But I also know the reality. There are congregations that don’t believe Lutheran theology all that deeply. Some congregations would rather operate in the way of American evangelicalism. Some congregations would rather sing “Shine, Jesus shine” than sing the Gloria in excelsis and the Sanctus. Some congregations don’t want to practice closed communion, even though it is the biblical and the official stance of our synod – especially when it involves their ELCA family member. Some congregations don’t want to practice pastoral discipline towards those who are living together outside of marriage – especially when it involves their son or daughter. Some congregations have powerful forces who know it is their church. Pastors come and pastors go but the congregational leaders are really in charge and they don’t need to follow anyone. There are alligators in the water.
Awhile back under the previous synodical administration there were a series of conferences about the ministry entitled “Who’s in charge.” You had already learned the answer to that question for the LCMS. The congregation is in charge. In a congregational polity, they write your pay check and therefore they are in charge. They are in charge because you learn very quickly that from the district president’s perspective the pastor is expendable. You can always get another one. Congregations can’t be replaced. Therefore the congregation can do almost anything because no one is going to remove it from synod.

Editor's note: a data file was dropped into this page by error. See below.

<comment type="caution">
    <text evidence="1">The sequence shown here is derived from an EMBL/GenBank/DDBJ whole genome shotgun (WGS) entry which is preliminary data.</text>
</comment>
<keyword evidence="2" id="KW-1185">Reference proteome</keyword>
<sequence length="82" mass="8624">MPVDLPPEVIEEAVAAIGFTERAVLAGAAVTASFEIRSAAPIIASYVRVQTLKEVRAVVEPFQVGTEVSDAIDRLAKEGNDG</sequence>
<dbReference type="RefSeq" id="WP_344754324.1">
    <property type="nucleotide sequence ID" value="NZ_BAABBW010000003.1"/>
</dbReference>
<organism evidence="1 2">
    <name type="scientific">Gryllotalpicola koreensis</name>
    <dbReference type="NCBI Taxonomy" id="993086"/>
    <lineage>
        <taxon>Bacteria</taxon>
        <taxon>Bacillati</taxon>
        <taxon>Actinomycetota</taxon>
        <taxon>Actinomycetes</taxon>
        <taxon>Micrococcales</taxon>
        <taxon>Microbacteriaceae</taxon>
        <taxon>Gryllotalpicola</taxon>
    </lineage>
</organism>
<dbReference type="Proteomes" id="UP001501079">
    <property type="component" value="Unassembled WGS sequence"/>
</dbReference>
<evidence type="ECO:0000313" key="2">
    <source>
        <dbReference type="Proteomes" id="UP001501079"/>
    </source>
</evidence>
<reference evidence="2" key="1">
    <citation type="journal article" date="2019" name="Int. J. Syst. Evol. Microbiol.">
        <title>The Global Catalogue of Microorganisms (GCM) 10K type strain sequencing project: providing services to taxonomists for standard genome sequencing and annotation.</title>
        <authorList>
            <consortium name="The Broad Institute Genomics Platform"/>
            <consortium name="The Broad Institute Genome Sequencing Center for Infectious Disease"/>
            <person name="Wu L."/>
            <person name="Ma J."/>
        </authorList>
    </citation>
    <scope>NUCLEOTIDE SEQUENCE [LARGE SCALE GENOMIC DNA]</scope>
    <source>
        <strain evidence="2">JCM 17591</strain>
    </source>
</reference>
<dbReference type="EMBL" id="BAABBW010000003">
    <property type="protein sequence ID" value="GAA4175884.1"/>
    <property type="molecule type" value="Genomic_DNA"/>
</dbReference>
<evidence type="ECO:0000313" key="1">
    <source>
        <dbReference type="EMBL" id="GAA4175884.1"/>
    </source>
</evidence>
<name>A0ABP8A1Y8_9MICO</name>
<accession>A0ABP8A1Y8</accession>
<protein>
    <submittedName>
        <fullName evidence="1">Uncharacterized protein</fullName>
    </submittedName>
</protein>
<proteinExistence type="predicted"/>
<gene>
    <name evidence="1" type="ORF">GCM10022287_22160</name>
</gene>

And so here’s how it works. Influential congregation members decide for any number of reasons that they don’t want you as pastor. The reasons are not legitimate. But that doesn’t matter. They begin to work in the congregation to stir up criticism and resentment. They look for any opportunity to take offense at you. They make life uncomfortable by refusing to give you a raise and by lowering your health care coverage.
If this doesn’t get rid of you fast enough, they start to contact your circuit counselor and district president. They are still operating in the church and so they couch their accusations in the form of: “He doesn’t have good people skills.”; “He’s lazy.”; “He’s too rigid.” The circuit counselor and district president may share the same beliefs as the congregation. They may not want to be biblical and Lutheran in practice, and so they are only too happy to take its side. There is talk of “syndical reconcilers” and the like, but the die has been cast.
Finally, the congregation just declares that after such and such a date, it will no longer pay you. Perhaps the leaders have met with the district president and out of “Christian love” they have agreed to give you a six month “severance package.” You learn that your divine call means nothing because the congregation writes the checks and the district doesn’t want to lose the congregation.